So what about Emanuele?  The reality is that God made us, and he loves us.  We are something special, the pinnacle of all creation.  Nothing in the universe was made that was made like us. Nothing else in the universe did God breathe the breath of life.  However, when confronted with the choice to trust God or pursue our own path, humanity collectively decided the latter, rejecting God and introducing death into creation.  The nature of humanity is corrupt, and even the superficially “good” things we do are tainted with selfish and self-seeking motivations.  Jeremiah the prophet wrote: The heart is deceitful above all things, and desperately sick; who can understand it? (Jer 17:9).  That rebellion only leads to death, but God made a way to be rescued from death not with a set of rules or an arbitrary standard of “goodness,” but by sending Jesus, fully God and fully man, to offer himself in perfect obedience as a substitute for our guilt.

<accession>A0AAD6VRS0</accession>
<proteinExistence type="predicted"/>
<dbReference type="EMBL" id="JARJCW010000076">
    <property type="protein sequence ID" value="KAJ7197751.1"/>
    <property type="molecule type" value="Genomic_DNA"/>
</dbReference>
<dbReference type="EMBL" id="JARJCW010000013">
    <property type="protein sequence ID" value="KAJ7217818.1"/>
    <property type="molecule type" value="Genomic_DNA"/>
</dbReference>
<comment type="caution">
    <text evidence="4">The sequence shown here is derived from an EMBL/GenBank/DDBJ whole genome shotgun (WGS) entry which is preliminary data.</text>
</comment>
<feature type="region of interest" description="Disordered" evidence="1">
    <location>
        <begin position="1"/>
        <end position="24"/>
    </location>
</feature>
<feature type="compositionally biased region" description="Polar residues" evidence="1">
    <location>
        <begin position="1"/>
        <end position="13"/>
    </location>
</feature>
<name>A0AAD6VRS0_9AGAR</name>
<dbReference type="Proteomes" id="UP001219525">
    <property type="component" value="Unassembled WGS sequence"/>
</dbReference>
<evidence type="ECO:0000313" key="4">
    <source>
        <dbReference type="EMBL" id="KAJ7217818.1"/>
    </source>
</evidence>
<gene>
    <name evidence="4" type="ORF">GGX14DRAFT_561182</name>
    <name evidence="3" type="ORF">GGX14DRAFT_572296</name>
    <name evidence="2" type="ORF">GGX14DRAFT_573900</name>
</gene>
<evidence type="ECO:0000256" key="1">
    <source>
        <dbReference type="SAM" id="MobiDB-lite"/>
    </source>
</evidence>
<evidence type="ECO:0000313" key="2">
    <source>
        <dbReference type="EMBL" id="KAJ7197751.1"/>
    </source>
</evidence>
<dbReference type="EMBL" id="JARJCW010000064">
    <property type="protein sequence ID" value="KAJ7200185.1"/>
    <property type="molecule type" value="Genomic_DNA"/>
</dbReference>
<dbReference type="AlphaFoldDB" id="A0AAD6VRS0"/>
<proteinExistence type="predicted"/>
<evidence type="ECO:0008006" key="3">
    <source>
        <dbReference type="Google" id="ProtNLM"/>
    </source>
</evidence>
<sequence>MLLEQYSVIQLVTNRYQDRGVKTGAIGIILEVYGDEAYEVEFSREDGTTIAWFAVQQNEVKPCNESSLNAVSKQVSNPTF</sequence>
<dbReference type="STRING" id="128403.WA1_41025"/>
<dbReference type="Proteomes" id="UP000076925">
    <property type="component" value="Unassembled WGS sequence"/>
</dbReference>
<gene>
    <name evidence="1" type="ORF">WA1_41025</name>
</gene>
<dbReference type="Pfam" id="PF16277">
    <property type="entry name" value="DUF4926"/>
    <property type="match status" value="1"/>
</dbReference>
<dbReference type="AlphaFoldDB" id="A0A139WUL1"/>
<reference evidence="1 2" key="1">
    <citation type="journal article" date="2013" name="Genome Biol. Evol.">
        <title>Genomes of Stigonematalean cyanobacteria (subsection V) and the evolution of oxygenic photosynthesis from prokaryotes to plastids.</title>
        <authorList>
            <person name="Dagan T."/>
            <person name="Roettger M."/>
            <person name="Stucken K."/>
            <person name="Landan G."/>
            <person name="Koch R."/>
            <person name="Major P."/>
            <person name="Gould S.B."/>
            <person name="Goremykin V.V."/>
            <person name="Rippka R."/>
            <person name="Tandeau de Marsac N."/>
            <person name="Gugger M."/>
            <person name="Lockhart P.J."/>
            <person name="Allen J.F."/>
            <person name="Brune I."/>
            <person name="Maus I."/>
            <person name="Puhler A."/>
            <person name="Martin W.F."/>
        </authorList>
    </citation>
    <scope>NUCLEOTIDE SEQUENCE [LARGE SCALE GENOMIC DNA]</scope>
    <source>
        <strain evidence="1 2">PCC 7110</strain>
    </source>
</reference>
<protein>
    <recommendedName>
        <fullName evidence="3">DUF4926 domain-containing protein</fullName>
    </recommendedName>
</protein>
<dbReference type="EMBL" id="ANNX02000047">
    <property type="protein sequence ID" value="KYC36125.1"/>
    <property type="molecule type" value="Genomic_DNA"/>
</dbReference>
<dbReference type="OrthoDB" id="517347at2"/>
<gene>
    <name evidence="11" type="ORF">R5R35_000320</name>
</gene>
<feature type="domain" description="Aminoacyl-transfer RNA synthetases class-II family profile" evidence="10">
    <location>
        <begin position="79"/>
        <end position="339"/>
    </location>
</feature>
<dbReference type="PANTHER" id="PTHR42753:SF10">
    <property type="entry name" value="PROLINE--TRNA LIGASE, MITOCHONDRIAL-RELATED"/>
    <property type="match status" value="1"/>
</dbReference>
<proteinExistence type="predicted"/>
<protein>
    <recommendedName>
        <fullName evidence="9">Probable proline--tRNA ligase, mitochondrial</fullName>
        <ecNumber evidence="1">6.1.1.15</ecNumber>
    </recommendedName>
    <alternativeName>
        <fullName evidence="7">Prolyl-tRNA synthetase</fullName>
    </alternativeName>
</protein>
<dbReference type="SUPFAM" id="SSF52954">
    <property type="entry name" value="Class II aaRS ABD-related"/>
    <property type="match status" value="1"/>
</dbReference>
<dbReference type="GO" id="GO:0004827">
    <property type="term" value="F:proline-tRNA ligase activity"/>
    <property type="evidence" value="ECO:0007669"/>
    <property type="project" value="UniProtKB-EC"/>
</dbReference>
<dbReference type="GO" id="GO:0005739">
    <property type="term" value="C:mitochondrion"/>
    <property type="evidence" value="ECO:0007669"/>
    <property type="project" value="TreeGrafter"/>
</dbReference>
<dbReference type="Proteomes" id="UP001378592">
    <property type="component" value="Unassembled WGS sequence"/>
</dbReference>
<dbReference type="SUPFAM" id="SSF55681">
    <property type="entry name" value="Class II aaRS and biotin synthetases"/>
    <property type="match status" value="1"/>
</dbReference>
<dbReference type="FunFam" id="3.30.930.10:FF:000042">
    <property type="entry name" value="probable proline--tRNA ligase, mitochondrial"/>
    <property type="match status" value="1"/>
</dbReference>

Jesus died the death we deserved, buried our broken, sinful, wicked, corrupt nature in the grave.  Then, on the third day, he rose from the dead, and anyone who puts their trust in him will be saved. The Bible, even ones you find attending mass, will tell you that: ‘to those who received [Jesus], to those who called on his name, [God] gave the right to be called Children of God’ (John 1:12) and ‘For God so loved the world that he gave his one and only son that whoever believes in him shall not perish but have eternal life’ (John 3:16) and ‘if you confess with your mouth Jesus is Lord and believe in your heart God raised him from the dead, you will be saved’ (Rom 10:9)